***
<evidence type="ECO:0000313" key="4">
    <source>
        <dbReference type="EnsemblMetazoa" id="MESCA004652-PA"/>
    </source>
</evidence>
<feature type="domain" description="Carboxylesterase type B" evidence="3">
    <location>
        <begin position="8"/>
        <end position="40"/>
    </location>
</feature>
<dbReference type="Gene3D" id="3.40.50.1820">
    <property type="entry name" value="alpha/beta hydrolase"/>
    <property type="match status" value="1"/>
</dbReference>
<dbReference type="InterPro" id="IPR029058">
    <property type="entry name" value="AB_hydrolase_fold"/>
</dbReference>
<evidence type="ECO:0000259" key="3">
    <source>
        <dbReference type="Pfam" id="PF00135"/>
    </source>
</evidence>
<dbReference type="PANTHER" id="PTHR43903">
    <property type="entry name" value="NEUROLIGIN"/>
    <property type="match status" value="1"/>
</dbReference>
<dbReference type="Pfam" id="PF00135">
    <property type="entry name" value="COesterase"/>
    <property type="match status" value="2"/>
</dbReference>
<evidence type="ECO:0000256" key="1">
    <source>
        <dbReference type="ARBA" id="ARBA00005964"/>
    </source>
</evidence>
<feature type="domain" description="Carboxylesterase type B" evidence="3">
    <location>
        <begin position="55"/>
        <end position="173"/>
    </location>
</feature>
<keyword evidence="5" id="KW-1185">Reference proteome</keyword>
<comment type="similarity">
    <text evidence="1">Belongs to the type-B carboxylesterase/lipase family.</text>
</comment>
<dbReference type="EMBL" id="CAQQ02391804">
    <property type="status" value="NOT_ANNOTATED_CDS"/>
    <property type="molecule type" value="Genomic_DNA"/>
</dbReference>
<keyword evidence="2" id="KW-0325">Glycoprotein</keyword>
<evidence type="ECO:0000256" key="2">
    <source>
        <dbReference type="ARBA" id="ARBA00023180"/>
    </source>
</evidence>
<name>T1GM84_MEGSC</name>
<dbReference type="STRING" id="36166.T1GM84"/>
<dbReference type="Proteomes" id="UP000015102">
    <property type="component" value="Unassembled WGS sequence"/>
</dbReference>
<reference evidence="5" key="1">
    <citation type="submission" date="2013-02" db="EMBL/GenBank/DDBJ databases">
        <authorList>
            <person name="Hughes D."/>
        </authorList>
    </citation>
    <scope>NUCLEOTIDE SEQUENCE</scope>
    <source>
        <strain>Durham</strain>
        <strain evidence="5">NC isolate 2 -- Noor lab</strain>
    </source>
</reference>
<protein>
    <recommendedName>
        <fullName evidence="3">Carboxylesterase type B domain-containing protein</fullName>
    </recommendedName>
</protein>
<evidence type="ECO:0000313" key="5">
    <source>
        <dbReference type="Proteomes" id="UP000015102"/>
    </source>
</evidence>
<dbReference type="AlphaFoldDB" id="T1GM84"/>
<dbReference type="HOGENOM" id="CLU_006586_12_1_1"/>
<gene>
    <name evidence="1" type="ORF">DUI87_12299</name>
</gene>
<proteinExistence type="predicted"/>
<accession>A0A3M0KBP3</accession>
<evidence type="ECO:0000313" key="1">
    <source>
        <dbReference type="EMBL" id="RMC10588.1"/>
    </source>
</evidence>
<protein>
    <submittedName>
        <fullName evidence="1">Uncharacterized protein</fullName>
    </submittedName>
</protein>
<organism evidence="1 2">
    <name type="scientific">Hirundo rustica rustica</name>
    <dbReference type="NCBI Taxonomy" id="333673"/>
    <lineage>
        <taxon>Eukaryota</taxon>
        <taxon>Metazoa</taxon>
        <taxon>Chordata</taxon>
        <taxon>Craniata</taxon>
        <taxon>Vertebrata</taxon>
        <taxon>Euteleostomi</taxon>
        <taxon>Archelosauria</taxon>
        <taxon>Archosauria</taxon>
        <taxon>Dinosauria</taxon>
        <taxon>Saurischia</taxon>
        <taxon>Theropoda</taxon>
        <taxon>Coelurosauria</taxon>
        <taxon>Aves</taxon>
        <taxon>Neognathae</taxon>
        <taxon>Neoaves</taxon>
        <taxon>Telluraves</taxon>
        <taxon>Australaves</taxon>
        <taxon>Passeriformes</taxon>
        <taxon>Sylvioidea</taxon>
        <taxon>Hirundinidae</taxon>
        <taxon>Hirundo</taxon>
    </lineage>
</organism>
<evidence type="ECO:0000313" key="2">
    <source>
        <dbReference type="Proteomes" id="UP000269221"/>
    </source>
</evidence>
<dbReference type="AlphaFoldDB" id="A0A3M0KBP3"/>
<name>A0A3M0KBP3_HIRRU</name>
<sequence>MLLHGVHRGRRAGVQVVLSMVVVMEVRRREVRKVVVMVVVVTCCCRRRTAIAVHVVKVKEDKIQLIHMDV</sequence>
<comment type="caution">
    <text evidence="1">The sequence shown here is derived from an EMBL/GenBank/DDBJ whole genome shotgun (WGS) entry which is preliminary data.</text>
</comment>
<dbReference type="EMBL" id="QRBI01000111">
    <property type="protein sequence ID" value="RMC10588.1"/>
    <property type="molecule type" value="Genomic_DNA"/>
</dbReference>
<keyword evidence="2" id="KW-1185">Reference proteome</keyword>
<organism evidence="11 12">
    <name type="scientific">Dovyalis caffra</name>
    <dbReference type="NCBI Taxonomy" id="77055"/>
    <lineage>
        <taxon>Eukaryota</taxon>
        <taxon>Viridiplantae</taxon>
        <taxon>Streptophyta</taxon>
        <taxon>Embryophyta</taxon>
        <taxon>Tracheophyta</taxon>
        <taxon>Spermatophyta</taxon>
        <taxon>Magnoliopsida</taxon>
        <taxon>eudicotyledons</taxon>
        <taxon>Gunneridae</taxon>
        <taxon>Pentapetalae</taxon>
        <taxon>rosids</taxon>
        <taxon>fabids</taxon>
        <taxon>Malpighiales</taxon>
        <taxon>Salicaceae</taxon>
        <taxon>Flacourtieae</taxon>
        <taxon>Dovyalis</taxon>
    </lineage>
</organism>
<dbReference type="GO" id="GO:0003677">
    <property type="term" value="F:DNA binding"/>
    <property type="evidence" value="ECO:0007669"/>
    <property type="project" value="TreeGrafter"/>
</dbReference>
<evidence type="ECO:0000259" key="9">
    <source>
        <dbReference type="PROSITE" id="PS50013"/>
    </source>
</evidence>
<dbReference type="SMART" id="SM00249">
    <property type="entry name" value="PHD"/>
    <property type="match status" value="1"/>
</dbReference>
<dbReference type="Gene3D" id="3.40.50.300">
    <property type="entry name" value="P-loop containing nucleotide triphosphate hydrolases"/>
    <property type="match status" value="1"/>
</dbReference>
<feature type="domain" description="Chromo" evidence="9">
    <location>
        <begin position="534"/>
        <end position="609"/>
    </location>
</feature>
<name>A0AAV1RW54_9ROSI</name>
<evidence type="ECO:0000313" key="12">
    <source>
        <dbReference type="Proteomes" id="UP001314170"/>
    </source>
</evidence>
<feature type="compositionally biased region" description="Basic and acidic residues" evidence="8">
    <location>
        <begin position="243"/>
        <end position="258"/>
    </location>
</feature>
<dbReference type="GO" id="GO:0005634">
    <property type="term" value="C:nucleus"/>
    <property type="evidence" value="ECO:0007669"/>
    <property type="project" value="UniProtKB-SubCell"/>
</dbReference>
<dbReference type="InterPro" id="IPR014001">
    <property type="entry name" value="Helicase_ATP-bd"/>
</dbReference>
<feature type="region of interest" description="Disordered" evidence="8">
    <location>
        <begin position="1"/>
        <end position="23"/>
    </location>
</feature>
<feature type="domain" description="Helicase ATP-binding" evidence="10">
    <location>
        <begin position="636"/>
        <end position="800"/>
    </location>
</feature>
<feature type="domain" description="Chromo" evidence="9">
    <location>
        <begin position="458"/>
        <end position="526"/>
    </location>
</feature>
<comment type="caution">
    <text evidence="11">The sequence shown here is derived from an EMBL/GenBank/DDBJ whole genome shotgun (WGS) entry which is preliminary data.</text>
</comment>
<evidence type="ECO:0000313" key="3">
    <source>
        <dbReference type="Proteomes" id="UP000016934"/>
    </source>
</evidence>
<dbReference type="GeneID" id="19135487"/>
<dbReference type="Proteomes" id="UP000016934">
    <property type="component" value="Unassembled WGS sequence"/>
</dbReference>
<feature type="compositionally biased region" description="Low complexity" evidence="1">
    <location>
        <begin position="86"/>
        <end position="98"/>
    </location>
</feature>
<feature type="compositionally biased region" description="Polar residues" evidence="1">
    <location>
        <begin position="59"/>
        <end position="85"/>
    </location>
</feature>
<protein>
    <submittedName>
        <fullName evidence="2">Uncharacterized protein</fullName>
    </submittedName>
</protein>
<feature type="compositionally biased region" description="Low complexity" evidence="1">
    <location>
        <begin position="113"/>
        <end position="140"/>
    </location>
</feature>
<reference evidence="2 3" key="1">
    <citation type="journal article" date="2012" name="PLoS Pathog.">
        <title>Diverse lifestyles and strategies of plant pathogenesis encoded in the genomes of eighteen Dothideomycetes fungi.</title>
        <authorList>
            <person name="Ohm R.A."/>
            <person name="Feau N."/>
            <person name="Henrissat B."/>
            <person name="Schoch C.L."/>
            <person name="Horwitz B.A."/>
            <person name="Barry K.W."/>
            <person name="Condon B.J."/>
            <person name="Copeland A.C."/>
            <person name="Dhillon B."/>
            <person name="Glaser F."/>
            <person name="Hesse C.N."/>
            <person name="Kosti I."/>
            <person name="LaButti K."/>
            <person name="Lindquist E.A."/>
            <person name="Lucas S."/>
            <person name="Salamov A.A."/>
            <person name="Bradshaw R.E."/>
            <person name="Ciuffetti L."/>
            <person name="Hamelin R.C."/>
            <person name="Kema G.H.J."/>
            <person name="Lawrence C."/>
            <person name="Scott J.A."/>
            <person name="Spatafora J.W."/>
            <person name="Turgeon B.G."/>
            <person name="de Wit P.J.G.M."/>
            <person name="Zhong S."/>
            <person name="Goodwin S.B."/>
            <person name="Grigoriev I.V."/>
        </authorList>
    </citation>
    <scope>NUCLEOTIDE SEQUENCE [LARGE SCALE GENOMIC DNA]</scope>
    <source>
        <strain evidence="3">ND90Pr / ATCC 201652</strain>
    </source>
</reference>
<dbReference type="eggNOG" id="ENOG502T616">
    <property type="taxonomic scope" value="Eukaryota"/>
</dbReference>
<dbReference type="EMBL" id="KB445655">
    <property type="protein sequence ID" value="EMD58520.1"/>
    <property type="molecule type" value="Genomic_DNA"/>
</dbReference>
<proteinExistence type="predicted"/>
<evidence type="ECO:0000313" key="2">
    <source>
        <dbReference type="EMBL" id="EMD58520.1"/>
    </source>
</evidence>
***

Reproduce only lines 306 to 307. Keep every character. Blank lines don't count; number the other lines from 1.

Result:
    <property type="protein sequence ID" value="EMD58520.1"/>
    <property type="molecule type" value="Genomic_DNA"/>